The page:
Code availability

MATLAB routines used for data processing and analysis are available from the corresponding author on request.

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Acknowledgements

We thank the captains and crew of R/V Polarstern, the helicopter crews and the German weather forecasters for their support in making our measurements at 79NG and ZI possible; A. Münchow for supplying moored instrumentation (mooring B) and helpful discussions; M. Monsees, C. Engicht, G. Budéus and R. Graupner for instrument preparation and support; G. Rohardt and A. Wisotzki for processing CTD data; R. Timmermann for discussions and constructive feedback; J. M. Lloyd, C. ÓCofaigh, S. L. Callard, M. Kappelsberger, H. Grob and B. Dorschel for running the multibeam echo-sounding system; and all other participants of R/V Polarstern expeditions PS100 and PS109 for their support. J.S. acknowledges support from the German Federal Ministry for Education and Research (BMBF) within the GROCE project (grant 03F0778A). Support for this study was also provided by the Helmholtz Infrastructure Initiative FRAM and by the Natural Environment Research Council (NERC) for the NEGIS project ‘Greenland in a warmer climate: What controls the advance & retreat of the NE Greenland Ice Stream’ (grant NE/N011228/1). Ship time was provided under grants AWI_PS100_01, AWI_PS109_03 and AWI_PS114_01.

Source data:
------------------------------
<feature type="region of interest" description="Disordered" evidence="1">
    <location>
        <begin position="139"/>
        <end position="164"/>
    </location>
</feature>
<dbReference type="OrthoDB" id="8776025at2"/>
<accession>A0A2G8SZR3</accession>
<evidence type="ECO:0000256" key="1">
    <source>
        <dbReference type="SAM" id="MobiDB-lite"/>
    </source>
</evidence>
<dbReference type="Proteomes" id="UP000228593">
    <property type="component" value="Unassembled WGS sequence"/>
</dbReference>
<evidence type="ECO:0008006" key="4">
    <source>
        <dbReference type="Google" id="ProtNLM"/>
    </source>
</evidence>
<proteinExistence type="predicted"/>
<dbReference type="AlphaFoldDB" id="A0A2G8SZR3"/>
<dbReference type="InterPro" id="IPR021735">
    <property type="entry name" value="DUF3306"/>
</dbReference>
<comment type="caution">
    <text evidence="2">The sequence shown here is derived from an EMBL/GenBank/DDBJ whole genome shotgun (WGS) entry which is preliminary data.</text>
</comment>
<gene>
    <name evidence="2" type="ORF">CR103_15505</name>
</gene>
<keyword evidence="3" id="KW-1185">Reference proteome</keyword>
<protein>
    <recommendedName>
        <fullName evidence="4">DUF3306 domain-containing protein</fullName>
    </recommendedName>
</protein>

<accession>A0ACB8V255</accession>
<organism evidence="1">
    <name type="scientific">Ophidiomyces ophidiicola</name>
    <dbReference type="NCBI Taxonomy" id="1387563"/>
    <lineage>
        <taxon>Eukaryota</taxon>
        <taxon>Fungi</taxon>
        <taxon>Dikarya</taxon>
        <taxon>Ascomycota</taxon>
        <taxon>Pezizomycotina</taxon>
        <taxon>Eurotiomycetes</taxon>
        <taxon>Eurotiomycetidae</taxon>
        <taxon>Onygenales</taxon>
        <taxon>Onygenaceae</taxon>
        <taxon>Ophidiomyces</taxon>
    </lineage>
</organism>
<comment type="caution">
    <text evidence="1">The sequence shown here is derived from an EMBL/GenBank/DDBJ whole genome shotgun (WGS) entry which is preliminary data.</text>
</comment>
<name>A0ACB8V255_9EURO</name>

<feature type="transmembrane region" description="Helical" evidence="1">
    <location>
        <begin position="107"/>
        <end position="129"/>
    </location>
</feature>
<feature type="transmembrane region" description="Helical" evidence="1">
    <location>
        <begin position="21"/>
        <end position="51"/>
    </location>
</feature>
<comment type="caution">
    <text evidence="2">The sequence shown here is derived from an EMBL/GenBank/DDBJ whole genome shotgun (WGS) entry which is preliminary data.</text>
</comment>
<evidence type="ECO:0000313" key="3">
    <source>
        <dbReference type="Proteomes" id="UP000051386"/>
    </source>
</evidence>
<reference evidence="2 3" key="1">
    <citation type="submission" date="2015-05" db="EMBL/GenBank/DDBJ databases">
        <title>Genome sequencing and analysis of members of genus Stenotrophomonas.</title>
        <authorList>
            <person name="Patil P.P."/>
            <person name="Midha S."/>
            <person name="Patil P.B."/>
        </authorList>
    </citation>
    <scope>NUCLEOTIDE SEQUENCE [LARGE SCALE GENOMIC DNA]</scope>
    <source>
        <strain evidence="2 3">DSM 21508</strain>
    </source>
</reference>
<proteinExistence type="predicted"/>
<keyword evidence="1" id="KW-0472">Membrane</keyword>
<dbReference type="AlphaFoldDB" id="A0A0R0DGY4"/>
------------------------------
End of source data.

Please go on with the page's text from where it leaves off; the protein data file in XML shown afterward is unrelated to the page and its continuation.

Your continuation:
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J.S., T.K. and W.-J.v.A. conceived the study; J.S., T.K., W.-J.v.A. and L.v.A. participated in the collection of oceanographic data; J.S. and W.-J.v.A. processed the mooring data; L.v.A. and W.-J.v.A. processed LADCP data; D.H.R. collected the bathymetric data; J.E.A. processed bathymetric data; J.S. was responsible for data analysis and J.S., T.K. and W.-J.v.A. interpreted the data. J.S. wrote the manuscript and all authors commented at all stages.

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Correspondence to Janin Schaffer.

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Supplementary discussion, methods, Figs. 1–3 and Table 1.

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Schaffer, J., Kanzow, T., von Appen, WJ. et al. Bathymetry constrains ocean heat supply to Greenland’s largest glacier tongue. Nat. Geosci. 13, 227–231 (2020). https://doi.org/10.1038/s41561-019-0529-x